To look south through the full four blocks of Seattle's pioneer Commercial Street (First Avenue South from Yesler to King), an unnamed photographer carried his camera to the top floor of the Yesler-Leary Building.

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To look south through the full four blocks of Seattle’s pioneer Commercial Street (First Avenue South from Yesler to King), an unnamed photographer carried his camera to the top floor of the Yesler-Leary Building. The occasion was a parade heading north, and considering the array of small American flags strung across Commercial, this rare view was most likely recorded on July 4, 1888.

There was both a physical and cultural jog here at “Yesler’s Corner” (later Pioneer Square). It required all traffic to go around the Yesler-Leary Building in order to continue north on Front Street (First Avenue). Yesler Way was also the line between the grander, newer Seattle facing Front Street (behind the photographer) and the old pioneer Seattle seen here “below the line.”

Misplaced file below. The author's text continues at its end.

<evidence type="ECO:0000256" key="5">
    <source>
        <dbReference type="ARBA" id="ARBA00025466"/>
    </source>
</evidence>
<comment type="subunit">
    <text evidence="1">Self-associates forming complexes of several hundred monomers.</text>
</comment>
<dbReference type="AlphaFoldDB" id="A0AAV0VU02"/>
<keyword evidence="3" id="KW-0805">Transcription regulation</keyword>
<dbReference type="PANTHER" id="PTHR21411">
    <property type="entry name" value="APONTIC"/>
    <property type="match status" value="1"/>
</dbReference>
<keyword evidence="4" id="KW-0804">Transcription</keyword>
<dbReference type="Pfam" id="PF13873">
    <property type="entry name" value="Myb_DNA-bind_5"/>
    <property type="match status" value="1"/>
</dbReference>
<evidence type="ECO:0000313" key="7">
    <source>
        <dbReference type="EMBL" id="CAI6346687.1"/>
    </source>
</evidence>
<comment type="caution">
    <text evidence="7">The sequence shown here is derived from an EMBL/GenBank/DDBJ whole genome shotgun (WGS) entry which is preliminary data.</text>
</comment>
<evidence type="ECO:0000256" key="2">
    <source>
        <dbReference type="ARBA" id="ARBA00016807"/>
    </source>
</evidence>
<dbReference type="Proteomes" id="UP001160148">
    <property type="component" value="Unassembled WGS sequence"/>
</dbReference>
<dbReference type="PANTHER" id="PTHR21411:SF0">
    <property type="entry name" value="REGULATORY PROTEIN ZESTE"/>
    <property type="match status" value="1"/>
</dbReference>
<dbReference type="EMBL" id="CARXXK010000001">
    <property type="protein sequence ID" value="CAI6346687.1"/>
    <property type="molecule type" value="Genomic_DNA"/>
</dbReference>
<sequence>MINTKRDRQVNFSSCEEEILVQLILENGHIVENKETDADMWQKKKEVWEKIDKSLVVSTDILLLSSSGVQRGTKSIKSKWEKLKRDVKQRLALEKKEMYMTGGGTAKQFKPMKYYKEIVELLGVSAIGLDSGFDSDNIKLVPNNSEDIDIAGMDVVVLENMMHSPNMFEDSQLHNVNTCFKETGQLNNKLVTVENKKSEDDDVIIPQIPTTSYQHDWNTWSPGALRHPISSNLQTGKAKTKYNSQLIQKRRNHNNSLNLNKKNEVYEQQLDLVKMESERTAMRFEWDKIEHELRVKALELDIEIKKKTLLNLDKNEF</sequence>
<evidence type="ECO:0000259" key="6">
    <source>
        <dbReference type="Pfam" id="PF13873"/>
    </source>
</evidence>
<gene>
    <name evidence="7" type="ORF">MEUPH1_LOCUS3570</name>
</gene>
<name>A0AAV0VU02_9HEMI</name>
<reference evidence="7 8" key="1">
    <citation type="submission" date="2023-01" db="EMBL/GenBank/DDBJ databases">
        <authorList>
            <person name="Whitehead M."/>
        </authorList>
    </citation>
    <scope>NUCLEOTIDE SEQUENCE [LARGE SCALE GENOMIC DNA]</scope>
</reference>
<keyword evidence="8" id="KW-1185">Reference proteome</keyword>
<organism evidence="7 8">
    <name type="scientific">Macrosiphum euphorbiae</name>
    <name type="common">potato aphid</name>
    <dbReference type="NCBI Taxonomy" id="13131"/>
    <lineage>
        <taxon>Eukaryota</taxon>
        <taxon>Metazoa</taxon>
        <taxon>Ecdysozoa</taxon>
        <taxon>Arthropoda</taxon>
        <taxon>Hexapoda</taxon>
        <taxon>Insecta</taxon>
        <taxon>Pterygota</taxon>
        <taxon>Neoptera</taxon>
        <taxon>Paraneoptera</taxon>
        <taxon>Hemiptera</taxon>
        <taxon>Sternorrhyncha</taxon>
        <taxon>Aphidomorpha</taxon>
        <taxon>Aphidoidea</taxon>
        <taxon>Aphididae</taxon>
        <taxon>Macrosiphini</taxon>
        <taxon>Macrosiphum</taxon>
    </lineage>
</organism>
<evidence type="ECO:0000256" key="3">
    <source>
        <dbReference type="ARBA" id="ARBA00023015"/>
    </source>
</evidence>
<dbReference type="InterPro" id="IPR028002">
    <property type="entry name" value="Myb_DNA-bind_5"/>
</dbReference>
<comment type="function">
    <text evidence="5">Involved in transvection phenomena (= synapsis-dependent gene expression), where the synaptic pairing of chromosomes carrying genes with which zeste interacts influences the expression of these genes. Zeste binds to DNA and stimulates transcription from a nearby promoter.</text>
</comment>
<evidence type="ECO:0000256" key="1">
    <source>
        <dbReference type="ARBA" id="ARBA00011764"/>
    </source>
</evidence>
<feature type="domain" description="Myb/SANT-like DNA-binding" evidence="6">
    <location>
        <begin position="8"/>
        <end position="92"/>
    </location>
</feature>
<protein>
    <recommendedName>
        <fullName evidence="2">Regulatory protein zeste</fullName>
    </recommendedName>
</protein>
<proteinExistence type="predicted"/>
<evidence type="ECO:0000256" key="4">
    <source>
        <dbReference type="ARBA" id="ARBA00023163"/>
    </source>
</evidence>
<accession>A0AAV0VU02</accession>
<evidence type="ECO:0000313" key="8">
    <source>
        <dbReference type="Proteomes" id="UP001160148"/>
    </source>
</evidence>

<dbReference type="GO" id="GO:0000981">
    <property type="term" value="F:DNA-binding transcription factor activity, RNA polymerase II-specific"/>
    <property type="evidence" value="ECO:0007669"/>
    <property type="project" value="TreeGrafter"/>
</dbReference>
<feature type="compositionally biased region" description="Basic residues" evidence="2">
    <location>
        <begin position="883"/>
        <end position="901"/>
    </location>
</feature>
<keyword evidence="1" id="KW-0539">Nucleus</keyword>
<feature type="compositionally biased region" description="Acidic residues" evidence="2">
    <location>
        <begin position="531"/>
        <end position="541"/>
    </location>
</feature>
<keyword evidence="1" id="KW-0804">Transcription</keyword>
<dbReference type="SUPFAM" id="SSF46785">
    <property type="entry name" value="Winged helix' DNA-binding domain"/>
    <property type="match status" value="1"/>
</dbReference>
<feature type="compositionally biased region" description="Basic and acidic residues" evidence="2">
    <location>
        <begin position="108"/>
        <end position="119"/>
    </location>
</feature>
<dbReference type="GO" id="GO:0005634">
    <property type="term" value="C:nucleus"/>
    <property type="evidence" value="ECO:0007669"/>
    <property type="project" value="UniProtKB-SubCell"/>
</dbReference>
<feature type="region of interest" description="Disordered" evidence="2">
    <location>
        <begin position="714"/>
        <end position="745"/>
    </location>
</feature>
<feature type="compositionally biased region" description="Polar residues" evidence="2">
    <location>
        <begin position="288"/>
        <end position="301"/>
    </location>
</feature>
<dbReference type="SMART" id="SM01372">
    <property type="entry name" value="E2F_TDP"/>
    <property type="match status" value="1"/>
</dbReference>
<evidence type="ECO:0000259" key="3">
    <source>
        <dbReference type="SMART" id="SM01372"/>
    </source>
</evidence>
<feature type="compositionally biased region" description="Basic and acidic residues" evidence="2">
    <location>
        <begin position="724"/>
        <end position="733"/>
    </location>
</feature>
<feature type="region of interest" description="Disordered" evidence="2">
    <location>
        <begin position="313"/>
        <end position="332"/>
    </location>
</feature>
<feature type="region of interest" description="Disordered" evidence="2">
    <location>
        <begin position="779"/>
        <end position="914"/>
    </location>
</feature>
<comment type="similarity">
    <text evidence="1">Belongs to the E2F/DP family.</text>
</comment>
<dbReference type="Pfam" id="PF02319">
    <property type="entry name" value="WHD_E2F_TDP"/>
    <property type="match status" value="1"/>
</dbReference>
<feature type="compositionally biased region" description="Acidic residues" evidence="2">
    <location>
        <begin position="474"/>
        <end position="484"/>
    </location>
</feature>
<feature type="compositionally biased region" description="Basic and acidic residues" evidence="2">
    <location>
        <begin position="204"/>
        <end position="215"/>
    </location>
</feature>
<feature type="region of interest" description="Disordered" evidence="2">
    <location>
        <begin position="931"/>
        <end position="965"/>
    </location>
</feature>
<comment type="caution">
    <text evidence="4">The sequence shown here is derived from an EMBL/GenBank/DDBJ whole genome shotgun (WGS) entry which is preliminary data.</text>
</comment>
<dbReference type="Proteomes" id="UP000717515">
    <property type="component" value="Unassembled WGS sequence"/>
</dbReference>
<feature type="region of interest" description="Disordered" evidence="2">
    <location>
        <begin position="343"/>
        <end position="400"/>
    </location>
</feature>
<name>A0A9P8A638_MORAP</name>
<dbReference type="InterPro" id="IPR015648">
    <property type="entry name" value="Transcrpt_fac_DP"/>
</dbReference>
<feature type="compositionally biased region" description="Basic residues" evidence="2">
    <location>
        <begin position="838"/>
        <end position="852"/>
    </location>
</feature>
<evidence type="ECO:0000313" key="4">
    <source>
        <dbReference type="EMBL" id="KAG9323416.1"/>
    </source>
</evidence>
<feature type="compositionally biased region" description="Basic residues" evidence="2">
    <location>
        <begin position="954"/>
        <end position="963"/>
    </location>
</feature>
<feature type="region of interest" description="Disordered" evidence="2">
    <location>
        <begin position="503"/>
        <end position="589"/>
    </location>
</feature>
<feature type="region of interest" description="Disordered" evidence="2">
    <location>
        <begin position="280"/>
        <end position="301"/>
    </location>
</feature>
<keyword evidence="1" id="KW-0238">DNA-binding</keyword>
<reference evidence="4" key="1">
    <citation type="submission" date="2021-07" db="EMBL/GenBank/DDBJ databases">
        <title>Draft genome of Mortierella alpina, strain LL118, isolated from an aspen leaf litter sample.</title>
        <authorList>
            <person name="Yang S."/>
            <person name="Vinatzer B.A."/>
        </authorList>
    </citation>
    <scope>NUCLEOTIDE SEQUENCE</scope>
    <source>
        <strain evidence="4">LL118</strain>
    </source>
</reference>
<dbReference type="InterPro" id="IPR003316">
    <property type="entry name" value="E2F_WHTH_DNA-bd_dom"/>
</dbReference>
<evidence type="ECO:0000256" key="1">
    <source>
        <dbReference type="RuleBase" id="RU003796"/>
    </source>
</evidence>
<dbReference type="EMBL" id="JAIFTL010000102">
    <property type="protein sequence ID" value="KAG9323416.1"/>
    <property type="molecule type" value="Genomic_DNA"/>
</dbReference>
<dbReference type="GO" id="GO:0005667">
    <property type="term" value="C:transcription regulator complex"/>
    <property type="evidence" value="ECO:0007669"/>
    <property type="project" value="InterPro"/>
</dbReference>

An 1888 Commercial Street sampler includes seven of the city’s dozen hotels, three of its four pawnbrokers and three of its four employment agencies, nine of its 41 restaurants, four of seven wholesale liquor merchants. The tightest quarters were in the block on the left, where 14 storefronts crowded the east side of Commercial between Yesler and Washington streets. Among those were a hardware (note the “Stoves and Tinware” sign) and the druggist M.A. Kelly, whose flamboyant sign shows bottom-left.

By contrast, Front Street featured more of the “finer things,” like bookstores, a confectioner, jewelers and an opera house. Of the 37 grocers listed in the 1888 city directory, 18 had Front Street addresses, while on Commercial there was apparently none.

In another 11 months, the city’s Great Fire would destroy everything on Commercial Street and most of Front Street.

“Washington Then and Now,” by Paul Dorpat and Jean Sherrard, can be purchased through Tartu Publications at P.O. Box 85208, Seattle, WA 98145.